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Report on Aira (Japan) — July 2018

Bulletin of the Global Volcanism Network, vol. 43, no. 7 (July 2018)
Managing Editor: Edward Venzke. Report research and preparation by: Janine Krippner.

Aira (Japan) Activity resumed in March 2017 and remained relatively low through the year

Please cite this report as:

Global Volcanism Program, 2018. Report on Aira (Japan). In: Krippner, J.B., and Venzke, E. (eds.), Bulletin of the Global Volcanism Network, 43:7. Smithsonian Institution. https://doi.org/10.5479/si.GVP.BGVN201807-282080.

Volcano Profile |  Complete Bulletin


Aira

Japan

31.593°N, 130.657°E; summit elev. 1117 m

All times are local (unless otherwise noted)


Aira caldera encompasses the northern half of Kagoshima Bay in Kyushu, Japan. During the Holocene activity has been focused at Sakurajima volcano along the southern rim of the caldera, and more recent activity has occurred at the Minamidake and Showa summit craters (figure 59). Minamidake crater has been persistently active since 1955, and activity at Showa crater resumed in 2006. Sakurajima is one of Japan's most active volcanoes and frequently deposits ash over the nearby Kagoshima city. This report covers activity that occurred through 2017 and is based on reports issued by the Japan Meteorological Agency (JMA).

Figure (see Caption) Figure 59. The active Minamidake and Showa craters of Sakurajima volcano at Aira. Three incandescent vents within the craters are visible in this Sentinel-2 false color thermal image (bands 12, 11, 4) that was acquired on 13 December 2017. Courtesy of Sentinel Hub Playground.

Typical activity largely consists of Vulcanian explosions that produce ash plumes and small pyroclastic flows. Prior to a decrease in activity in August 2016, the volcano typically produced tens of explosions per month. The last recorded explosion in 2016 was a low-level ash plume on 22 August at 1.2 km altitude, reported by the Tokyo Volcanic Ash Advisory Center (VAAC). Sakurajima has remained on Activity Alert Level 3 (do not approach) on an alert level scale of 1 (little to no activity) to 5 (eruption or imminent eruption causing significant damage to residential areas).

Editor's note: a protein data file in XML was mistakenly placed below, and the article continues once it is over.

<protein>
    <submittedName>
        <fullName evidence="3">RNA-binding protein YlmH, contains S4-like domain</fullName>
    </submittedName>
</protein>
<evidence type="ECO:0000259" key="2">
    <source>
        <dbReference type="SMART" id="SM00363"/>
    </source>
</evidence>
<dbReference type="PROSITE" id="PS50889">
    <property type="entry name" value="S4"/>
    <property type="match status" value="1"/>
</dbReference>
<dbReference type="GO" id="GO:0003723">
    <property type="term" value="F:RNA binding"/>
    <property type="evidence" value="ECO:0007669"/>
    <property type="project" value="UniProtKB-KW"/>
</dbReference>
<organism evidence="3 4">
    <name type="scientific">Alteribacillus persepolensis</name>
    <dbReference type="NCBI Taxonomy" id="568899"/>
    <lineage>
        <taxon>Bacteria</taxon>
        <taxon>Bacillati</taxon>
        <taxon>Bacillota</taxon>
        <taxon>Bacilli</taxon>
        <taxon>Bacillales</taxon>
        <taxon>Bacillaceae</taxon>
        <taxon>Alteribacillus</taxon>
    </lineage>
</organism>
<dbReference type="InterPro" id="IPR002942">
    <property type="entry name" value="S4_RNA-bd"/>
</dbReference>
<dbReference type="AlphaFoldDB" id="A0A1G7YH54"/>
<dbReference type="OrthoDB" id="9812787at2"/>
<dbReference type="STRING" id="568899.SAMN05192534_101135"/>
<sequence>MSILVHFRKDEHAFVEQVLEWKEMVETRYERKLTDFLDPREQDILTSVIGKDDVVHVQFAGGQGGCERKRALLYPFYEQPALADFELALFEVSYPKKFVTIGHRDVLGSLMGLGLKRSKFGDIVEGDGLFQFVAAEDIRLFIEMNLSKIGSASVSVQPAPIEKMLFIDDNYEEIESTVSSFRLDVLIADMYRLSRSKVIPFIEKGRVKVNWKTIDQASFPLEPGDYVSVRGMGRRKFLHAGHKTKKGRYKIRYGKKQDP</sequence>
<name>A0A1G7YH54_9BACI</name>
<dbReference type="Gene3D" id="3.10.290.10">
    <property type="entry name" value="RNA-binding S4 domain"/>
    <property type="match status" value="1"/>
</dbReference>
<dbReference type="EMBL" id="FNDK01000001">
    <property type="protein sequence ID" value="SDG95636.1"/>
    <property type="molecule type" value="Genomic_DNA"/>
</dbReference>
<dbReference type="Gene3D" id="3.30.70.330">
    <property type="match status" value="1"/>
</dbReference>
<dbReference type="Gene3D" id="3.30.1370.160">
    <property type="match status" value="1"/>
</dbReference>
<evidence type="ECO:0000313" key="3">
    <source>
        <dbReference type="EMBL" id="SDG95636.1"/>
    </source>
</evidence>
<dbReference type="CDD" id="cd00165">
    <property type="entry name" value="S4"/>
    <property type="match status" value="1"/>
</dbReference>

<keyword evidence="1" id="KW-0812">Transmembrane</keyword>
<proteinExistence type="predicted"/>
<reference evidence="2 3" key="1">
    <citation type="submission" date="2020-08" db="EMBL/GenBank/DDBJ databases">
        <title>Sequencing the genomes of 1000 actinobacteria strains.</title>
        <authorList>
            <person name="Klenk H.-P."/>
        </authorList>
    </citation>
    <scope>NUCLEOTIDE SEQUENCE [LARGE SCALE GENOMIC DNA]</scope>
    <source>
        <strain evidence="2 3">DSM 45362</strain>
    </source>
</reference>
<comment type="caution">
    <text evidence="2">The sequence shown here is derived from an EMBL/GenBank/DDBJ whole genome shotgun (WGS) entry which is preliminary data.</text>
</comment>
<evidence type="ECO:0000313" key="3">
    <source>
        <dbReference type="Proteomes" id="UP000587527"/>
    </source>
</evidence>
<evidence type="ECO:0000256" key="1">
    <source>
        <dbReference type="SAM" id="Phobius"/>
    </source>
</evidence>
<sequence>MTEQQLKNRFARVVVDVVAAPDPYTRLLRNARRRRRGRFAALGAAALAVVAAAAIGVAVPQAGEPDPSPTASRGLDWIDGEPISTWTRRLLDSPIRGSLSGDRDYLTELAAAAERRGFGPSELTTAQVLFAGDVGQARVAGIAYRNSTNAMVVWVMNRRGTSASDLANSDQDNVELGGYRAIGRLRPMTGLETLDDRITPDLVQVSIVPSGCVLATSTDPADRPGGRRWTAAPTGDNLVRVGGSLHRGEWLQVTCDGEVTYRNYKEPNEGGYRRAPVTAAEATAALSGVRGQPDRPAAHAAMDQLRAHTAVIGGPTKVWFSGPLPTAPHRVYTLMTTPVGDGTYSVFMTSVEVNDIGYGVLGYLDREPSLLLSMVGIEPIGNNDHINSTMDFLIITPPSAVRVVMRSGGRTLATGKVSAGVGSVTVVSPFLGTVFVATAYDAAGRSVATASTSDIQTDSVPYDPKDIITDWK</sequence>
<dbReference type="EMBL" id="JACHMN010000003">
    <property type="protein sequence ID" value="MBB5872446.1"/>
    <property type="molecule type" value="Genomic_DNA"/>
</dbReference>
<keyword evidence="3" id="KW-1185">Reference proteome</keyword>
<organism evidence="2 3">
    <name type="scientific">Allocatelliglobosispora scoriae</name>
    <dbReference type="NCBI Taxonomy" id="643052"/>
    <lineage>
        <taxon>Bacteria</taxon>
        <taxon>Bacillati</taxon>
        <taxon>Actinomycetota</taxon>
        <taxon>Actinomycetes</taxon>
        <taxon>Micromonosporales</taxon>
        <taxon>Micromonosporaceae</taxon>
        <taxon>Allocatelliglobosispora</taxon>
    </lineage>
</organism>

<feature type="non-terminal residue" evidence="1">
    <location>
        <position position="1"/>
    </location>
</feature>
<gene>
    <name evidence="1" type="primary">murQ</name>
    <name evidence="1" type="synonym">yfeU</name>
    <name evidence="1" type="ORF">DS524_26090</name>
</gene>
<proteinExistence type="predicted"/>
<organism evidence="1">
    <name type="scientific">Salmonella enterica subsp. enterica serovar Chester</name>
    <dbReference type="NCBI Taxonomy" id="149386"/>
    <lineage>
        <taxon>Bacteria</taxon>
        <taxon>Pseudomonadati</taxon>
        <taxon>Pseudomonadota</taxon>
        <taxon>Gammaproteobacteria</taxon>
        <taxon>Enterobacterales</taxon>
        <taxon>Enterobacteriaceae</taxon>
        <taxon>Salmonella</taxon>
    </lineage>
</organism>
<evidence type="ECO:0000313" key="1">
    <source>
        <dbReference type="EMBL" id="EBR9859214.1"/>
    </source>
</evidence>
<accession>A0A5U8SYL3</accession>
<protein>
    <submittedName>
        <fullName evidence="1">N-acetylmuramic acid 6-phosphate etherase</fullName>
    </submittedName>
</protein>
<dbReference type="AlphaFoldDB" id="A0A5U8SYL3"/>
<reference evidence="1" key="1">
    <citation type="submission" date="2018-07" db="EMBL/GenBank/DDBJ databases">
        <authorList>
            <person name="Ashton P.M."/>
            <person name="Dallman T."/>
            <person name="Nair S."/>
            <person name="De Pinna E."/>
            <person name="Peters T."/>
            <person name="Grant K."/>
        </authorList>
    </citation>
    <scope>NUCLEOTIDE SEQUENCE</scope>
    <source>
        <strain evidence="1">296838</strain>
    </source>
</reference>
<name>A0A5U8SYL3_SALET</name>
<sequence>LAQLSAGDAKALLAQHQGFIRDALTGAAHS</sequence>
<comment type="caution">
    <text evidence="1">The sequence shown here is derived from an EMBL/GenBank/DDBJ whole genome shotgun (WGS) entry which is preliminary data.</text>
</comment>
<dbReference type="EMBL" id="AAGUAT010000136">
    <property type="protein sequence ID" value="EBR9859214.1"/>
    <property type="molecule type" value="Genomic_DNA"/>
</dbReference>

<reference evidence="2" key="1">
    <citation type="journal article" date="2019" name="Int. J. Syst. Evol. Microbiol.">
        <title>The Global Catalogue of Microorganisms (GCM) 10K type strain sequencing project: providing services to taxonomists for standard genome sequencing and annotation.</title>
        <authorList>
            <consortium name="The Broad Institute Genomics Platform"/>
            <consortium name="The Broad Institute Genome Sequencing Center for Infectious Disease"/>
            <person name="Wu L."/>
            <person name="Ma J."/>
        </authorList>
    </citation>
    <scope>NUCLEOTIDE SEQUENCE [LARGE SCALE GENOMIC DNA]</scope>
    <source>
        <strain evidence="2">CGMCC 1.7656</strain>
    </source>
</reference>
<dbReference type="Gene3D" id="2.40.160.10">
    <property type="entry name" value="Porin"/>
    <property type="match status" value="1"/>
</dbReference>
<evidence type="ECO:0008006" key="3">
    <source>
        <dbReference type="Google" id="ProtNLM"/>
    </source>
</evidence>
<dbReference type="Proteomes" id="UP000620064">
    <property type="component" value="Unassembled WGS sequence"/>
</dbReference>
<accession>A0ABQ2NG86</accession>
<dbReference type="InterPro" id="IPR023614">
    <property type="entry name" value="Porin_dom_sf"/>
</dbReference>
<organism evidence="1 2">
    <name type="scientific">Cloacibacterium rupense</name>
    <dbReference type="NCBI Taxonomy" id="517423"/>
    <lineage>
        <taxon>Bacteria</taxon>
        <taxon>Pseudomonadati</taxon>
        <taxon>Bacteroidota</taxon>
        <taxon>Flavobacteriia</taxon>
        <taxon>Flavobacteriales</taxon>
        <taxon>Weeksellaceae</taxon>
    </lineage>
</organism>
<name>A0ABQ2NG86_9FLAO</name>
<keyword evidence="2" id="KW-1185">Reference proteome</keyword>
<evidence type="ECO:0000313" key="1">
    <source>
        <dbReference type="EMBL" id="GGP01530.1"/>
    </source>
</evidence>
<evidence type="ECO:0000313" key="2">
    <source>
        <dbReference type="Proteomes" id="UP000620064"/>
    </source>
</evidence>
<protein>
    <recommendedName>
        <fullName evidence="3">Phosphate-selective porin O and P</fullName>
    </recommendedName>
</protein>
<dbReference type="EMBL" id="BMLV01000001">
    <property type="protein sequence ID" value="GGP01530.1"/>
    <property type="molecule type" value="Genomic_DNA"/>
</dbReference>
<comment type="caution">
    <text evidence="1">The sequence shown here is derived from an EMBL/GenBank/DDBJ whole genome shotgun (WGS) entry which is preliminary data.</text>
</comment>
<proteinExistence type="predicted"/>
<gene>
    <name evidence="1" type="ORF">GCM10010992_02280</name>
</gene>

Activity has been low since August 2016. No eruptions were observed through January and February 2017, and both seismicity and SO2 emission levels remained low.

Eruptive activity resumed on 25 March 2017 at 1803 local time, when the Minamidake crater produced an ash plume to 500 m above the crater and a pyroclastic flow travelled approximately 1,100 m to the south (figure 60). Several additional small ash emission events were noted after this event.

Figure (see Caption) Figure 60. Eruption at the Minamidake crater of Sakurajima (Aira caldera) on 25 March 2017 at 1803 local time. The ash plume reached 500 m above the crater and a pyroclastic flow traveled 1,100 m to the south. Image taken by the Kaigata surveillance camera, courtesy of JMA (March 2017 Monthly Sakurajima report).

Showa crater resumed activity at 0511 on 26 April 2017; 19 more events occurred through the month, including two larger explosive events. One explosive event produced an ash plume to 3,200 m above the crater on 28 April at 1101 local time. Two events occurred at the Minamidake crater through April.